Thursday, February 3, 2011

Bigger Picture Moments: Rebuilding

The glass that's been teetering on the edge of the table for the past few minutes tumbles to the floor, erupting into an orange juice volcano.

Thud, clank, clank -- sticky, orange puddles coat the floor, and before I can grab a towel, the toddler runs through it, barefoot.

Deep breathe on the outside, internal scream of frustration inside my head.

I lend a smile to a sheepish-looking preschooler, who clearly sees the error of his breakfast glass placement now that its liquid is no longer safely concealed inside.

As I spring to action, grabbing a towel, I can hear inside my head all the things I want to say.

I told you so.

I asked you to be careful.

I warned you that would happen.

Look at this mess!

Because I've had enough sleep, food, water, I can shoo those thoughts away and regroup my thoughts.

What do I really want to say about this, I ask myself. What do I want him to remember me saying.

I look at the hazel eyes staring up at me, waiting to see my reaction, soften and say, "Accidents happen."

But I so easily could've gone a road I've taken so many times before, exploding volcano style with huffs and groans and ashy black words that mar my little one's mind.

Here's the thing -- a few weeks ago, I didn't even notice how I was reacting, but as I've been reading Raising Our Children, Raising Ourselves* and applying the author's method of response {NOT reaction}, I've witnessed my very selfish, very immature reactions to frustrations.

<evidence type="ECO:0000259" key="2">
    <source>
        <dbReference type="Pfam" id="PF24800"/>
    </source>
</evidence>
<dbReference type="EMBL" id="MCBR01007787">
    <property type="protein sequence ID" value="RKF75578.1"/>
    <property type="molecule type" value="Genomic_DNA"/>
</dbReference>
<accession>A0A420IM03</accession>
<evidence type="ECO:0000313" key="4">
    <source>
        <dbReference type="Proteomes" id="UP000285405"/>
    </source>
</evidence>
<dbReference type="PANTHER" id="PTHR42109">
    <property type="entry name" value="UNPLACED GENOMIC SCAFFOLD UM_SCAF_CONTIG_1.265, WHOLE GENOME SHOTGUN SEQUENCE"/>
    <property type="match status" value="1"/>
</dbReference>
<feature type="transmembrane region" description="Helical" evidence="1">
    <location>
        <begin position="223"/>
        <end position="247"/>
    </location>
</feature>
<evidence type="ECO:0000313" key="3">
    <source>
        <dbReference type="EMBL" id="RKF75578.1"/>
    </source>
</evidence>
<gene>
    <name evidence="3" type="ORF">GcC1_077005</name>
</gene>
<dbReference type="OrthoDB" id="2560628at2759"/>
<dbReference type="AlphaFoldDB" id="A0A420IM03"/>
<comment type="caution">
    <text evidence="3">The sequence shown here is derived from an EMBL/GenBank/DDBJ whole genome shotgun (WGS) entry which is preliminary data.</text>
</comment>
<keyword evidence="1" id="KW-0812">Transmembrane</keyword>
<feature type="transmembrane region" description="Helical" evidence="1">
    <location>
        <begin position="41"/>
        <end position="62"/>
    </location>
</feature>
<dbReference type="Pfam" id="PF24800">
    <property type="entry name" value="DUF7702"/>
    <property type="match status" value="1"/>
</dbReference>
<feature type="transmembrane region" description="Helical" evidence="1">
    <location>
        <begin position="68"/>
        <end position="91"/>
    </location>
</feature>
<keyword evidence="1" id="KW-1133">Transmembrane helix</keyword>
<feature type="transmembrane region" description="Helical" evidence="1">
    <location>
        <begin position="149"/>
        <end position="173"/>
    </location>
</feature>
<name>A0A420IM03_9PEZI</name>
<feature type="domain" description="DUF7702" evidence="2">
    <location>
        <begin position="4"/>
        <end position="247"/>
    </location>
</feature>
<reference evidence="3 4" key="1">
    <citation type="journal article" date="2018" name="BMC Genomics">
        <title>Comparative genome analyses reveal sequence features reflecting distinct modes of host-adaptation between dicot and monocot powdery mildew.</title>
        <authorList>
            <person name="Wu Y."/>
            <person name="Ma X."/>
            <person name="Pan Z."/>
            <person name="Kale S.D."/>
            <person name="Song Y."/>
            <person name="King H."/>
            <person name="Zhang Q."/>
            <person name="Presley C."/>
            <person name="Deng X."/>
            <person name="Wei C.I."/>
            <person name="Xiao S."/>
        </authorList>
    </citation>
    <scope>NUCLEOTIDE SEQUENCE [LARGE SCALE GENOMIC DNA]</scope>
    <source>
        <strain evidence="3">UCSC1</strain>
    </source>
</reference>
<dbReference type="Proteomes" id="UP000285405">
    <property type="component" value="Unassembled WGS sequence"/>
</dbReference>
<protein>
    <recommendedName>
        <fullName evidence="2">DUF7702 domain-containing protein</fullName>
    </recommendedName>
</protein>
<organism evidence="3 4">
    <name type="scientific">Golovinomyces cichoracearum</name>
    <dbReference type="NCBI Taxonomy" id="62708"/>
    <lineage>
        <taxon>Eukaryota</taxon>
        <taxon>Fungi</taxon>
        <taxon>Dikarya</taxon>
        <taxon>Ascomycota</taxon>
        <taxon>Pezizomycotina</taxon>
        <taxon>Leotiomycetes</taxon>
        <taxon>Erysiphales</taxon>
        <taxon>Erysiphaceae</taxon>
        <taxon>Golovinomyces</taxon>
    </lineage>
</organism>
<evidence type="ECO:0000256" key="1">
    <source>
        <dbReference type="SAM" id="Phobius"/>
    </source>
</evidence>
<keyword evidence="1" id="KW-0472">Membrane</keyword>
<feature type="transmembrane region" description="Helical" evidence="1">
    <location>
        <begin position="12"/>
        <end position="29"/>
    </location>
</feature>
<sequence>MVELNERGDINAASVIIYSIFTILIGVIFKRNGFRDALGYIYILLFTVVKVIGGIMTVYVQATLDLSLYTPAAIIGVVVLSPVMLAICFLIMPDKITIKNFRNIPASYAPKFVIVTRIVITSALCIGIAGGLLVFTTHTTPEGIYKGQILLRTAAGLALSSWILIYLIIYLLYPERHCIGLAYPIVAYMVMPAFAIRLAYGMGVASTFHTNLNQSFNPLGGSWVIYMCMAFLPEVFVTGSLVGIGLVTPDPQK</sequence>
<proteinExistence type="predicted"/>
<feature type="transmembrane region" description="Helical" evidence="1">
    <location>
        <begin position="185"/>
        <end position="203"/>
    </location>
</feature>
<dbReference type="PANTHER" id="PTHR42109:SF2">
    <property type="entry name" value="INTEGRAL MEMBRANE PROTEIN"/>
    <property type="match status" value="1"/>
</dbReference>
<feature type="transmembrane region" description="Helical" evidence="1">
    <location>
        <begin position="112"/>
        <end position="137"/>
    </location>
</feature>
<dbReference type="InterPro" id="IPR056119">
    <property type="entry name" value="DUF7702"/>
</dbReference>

And I've noticed that G.'s reactions to frustration {you know, the ones I'm always trying to change -- like when he huffs or yells or groans?} are mirrors of my own reactions to situations I don't like.

{Yes, you read that right; I've been reacting to my toddlers like a toddler. Groan.}

And today, I doubt the OJ scene would have stuck out so clearly had I not witnessed the most beautiful moment between G., his toddler brother and me.

G. and I were building a fortress, a lair for his lions.

We were stacking the colorful, vibrant Duplos carefully, strategically {so the lions wouldn't escape}.

It turned into a labor of love that took us about 20 minutes to create.

No sooner than G. had placed all the lions inside, 17-month-old E. {affectionately referred to as Babyzilla} scurried over to the fortress and tore it apart when his brother and I took a quick water break.

Our masterpiece was ruined.

G.'s face fell, clearly disappointed.

I braced myself for screaming and yells of frustration.

But instead he looked at me, smiled and said, "Well, I guess we'll have to rebuild it."

I looked at the colorful blocks, totally scattered everywhere and said, "Yup. I guess we will."

And so we rebuild, restructure, one block at a time.

{* by Naomi Aldort}

Simple BPM

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